UN Environment Programme (UNEP)

“UNEP supports assessments of environmental conditions and trends including building the capacity of its many partners to generate the information necessary for sound environmental decision making to support sustainable development and the achievement of the Millennium Goals.”

UN Millennium Campaign

“The UN Millennium Campaign supports and inspires people from around the world to take action in support of the Millennium Development Goals.

UN Population Fund (UNFPA)

“The eight Millennium Development Goals are interconnected and interdependent. UNFPAs’ work on population issues, reproductive health and women’s empowerment affects each of them. For some of the goals, especially goals 3, 4, 5 and 6, the connections are very direct.”

UNWomen (UN Entity for Gender Equality and the Empowerment of Women)

“All eight MDGs touch essential aspects of women’s well-being, and in turn, women’s empowerment is critical for achieving the goals. UN Women has engaged in advancing the MDGs through three entry points: operational programs, monitoring and analysis, and advocacy.”

Women’s Environment and Development Organization (WEDO)

WEDO promotes and protects human rights, gender equality and the integrity of the environment.

World Health Organisation (WHO)

‘Working with partners to support national efforts to achieve all the health-related MDGs is core business for the WHO’

World Food Program

“Born in 1961, WFP pursues a vision of the world in which every man, woman and child has access at all times to the food needed for an active and healthy life (…) On average, WFP aim to reach more than 90 million people with food assistance in more than 73 countries. Around 15,000 people work for the organization, most of them in remote areas, directly serving the hungry poor.”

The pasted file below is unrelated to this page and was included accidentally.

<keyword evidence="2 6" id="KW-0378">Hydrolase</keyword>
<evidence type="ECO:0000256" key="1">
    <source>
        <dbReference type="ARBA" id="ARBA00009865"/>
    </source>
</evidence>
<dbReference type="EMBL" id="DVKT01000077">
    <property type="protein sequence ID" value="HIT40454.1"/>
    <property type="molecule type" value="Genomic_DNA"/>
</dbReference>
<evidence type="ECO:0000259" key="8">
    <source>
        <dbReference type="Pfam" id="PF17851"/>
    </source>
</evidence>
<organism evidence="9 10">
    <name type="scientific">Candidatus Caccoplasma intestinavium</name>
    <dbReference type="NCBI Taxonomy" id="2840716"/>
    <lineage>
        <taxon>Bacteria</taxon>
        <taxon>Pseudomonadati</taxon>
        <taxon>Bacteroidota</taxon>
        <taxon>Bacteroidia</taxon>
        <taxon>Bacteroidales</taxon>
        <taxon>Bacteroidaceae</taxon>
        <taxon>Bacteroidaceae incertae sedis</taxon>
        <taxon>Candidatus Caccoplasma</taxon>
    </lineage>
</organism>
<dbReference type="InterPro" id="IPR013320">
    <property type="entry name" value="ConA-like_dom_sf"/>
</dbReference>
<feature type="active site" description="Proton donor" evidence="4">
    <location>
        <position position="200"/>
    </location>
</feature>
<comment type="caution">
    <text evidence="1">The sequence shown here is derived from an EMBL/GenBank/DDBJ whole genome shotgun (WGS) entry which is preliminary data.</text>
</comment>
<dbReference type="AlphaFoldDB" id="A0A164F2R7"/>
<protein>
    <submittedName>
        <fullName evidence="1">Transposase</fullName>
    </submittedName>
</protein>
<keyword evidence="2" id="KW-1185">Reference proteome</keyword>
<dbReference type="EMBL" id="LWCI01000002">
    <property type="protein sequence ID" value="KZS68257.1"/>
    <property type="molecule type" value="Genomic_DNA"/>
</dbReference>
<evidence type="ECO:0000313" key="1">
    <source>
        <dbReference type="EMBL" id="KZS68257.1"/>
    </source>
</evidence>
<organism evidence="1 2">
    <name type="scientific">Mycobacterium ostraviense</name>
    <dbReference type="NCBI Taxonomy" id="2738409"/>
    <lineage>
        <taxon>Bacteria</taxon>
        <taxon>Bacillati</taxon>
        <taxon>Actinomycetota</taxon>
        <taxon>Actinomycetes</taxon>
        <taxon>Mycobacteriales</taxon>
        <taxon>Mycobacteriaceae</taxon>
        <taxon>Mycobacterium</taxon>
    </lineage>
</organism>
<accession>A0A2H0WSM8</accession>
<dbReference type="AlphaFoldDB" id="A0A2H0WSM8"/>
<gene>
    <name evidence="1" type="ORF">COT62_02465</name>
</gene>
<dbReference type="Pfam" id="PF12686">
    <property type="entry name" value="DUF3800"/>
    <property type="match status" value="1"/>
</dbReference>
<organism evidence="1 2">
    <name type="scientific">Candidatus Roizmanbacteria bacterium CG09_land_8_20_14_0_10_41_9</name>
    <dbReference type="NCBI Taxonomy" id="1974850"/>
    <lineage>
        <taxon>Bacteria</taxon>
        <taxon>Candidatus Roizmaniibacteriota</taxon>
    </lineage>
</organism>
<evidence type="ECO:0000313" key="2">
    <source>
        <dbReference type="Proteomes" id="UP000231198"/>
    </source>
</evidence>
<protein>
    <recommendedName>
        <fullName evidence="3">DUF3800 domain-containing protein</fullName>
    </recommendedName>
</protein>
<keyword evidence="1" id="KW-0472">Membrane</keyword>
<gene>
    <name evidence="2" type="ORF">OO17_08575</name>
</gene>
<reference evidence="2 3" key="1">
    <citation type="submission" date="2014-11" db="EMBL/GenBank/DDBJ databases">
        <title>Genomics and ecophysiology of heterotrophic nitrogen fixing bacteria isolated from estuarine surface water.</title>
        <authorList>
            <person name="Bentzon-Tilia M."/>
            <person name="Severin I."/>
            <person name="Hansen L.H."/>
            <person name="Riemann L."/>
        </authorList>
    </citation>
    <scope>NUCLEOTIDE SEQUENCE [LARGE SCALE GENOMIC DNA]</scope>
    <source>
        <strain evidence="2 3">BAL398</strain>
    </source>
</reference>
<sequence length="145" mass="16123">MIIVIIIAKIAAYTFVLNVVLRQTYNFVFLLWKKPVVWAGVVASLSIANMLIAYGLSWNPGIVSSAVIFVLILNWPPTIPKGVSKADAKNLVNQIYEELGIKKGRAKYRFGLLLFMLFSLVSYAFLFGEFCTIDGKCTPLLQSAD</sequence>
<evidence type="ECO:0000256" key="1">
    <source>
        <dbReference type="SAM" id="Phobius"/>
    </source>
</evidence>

Looking for More?

The UN integrated Civil Society Organizations (iCSO) System contains a database of more than 24,000 non-governmental organisations, many of whom promote human rights and the MDGs. “The advanced search allows many combinations, including by organization name and type, region and country, consultative status, language, geographic scope, fields of activity and meeting participation.”

The UNODC also keeps a comprehensive list of NGOs working in all fields.

The World Association of Non-Governmental Organizations maintains a similar searchable database.

Below are selected additional reporting guides related to human development (remember that tips designed for one region of the world may also apply in others!):

Anything Else I Should Know?

Yes! You should know that many organisations around the world, including the International Press Institute (IPI), work every day to protect the rights of journalists and support the media’s role in holding governments and special interests accountable to the people and to development agreements.

Freedom-of-expression NGOs can be valuable sources of support and can advocate for you if you run into trouble.  The International Freedom of Expression Exchange (IFEX) keeps a list of its members around the world here.

IPI Guide

Excerpted from Reporter’s Guide to the Millennium Development Goals: Covering Development Commitments for 2015 and BeyondAgreed to in 2000, the UN Millennium Goals comprise an ambitious agenda to improve quality of life around the world, focusing on such issues as poverty, gender equality, and education. This unique manual, available in four languages, offers journalists practical tips on covering these critical areas as we near the 15th anniversary of the goals. Twenty-one journalists across six continents contributed to the report, including several active in GIJN. We are grateful to the publisher, the International Press Institute, for permission to publish the series, and to the European Press Photo Agency and EFE Agency for permission to publish the accompanying photos.